The headline above was from The Onion last week. Like most articles in the satirical newspaper and website that calls itself “America’s Finest News Source,” the headline contains as much punch as the article that follows.
If you found it mildly funny (as, presumably, the 300 or so people who tweeted it directly from the site did), why? What is the underlying “truth” that the joke is riffing off?
Could it be that it’s playing on our instinctive, but usually inarticulate, understanding of the difference between ethics in “everyday” contexts, on the one hand, and ethics in “competitive” contexts, on the other?
In everyday contexts we teach children how to use “indoor voices” so they will not bother or annoy other people they are sharing space with. Like much of everyday ethics, it is designed to facilitate cooperation and solve collective-action problems (or in this case, collectively-sharing-space problems). You show respect for others, and make things go better for them, by piping down in their proximity.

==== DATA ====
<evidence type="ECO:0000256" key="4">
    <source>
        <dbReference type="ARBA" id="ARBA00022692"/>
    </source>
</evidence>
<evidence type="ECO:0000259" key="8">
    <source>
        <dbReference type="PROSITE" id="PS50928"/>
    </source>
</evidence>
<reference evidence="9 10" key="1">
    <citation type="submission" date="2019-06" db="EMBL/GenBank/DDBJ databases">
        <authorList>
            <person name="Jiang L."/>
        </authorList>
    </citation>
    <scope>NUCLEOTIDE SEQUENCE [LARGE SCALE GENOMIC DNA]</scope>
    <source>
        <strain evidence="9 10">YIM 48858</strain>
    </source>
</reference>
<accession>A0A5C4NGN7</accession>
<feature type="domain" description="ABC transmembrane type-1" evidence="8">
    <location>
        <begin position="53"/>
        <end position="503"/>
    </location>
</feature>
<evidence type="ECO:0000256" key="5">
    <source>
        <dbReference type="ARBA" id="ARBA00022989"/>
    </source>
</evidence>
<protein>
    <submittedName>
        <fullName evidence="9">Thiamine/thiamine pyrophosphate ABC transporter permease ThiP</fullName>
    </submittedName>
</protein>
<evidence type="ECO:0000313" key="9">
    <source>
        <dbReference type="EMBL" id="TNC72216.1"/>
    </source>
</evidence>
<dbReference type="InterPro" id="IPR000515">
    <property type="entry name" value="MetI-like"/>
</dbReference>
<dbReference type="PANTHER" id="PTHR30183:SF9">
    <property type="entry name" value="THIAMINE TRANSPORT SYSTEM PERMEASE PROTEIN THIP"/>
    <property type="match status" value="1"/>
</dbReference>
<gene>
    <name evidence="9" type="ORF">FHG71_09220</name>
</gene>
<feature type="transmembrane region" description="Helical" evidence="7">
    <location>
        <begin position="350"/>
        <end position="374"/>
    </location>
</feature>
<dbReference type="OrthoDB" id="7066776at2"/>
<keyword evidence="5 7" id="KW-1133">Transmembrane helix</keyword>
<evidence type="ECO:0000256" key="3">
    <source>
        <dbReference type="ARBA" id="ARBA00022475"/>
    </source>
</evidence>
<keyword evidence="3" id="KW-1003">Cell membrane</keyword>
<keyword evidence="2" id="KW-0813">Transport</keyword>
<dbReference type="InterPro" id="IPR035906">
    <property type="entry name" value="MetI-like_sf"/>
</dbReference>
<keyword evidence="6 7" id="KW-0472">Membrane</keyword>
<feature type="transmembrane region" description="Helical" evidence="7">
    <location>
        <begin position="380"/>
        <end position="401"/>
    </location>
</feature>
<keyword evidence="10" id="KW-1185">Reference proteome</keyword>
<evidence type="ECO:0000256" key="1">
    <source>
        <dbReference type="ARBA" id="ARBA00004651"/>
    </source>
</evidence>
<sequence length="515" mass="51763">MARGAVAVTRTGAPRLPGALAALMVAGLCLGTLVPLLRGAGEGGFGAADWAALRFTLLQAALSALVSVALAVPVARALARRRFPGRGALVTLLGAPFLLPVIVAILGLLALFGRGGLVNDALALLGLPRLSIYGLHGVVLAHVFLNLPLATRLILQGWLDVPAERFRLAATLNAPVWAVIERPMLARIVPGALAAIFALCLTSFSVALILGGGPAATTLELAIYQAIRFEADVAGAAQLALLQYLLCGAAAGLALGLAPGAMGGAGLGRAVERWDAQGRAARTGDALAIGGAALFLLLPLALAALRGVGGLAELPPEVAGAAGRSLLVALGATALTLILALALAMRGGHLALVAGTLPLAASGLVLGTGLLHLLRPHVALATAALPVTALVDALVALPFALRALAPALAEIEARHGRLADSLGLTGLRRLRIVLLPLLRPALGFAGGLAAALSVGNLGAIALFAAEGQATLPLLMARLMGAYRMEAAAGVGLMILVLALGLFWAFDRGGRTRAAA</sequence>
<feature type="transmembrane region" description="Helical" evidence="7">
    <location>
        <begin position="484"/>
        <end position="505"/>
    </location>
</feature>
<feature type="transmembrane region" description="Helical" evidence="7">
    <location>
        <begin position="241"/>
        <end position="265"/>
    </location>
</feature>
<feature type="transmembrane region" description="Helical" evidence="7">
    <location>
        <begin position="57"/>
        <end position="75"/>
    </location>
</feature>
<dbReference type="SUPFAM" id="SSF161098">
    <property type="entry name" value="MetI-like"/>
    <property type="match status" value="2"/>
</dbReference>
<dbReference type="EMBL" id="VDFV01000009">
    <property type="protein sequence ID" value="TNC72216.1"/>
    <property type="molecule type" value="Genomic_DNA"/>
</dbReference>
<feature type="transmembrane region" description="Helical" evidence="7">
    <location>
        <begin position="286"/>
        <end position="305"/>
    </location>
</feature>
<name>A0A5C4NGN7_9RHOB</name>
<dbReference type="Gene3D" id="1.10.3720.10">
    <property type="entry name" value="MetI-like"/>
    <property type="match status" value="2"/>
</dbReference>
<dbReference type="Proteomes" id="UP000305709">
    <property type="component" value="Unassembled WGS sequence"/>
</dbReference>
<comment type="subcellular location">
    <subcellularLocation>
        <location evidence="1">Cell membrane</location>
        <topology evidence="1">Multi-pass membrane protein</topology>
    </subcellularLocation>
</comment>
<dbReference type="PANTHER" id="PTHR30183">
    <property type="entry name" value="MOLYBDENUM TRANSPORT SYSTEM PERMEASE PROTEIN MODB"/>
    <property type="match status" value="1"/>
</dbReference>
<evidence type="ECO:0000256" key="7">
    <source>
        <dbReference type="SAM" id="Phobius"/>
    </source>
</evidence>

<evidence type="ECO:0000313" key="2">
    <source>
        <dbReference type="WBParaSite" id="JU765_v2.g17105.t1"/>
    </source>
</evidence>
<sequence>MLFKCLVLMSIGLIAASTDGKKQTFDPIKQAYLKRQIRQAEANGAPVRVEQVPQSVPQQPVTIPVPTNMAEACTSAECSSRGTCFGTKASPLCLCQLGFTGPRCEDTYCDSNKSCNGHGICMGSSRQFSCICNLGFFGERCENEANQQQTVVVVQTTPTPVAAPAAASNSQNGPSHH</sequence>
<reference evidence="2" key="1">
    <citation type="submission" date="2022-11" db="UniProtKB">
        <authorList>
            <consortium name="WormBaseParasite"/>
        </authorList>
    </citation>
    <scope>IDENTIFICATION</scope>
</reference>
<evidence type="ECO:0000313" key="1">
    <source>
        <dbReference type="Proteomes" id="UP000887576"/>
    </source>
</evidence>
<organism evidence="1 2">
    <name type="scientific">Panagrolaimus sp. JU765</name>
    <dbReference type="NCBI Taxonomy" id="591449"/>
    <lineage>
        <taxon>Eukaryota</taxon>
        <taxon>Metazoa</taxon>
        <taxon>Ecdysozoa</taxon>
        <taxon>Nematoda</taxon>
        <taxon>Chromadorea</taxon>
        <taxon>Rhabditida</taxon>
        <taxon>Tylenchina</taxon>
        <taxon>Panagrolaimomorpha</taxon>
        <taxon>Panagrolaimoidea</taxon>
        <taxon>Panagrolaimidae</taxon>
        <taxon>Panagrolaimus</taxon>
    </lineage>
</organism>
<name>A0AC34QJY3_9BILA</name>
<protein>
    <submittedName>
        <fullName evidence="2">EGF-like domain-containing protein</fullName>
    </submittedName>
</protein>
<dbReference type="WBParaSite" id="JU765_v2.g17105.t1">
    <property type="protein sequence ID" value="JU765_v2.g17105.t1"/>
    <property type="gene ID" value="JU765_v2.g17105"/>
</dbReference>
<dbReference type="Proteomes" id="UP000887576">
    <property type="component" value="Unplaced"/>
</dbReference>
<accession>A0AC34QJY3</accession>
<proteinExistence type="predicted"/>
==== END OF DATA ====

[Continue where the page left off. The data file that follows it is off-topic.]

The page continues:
But the last thing we want in a sports arena is for everyone to be using their indoor voices and sitting on their hands. Indeed, as discussed by student bloggers on this very blog recently (here and here), rowdy home-side spectators are part of the attraction and entertainment-value of sports for everyone. Even when that crowd noise is deliberately trying to help your team, and distract or demoralize the visitors, we all think that is perfectly acceptable from an ethical point of view. (Which is not to deny that there are limits to what kind of fan behavior is acceptable, as the previous posts emphasized.)
The great thing about satire is that it captures all of that in a headline or a caption. It takes a philosopher to spend 300 words sucking all the fun out of it.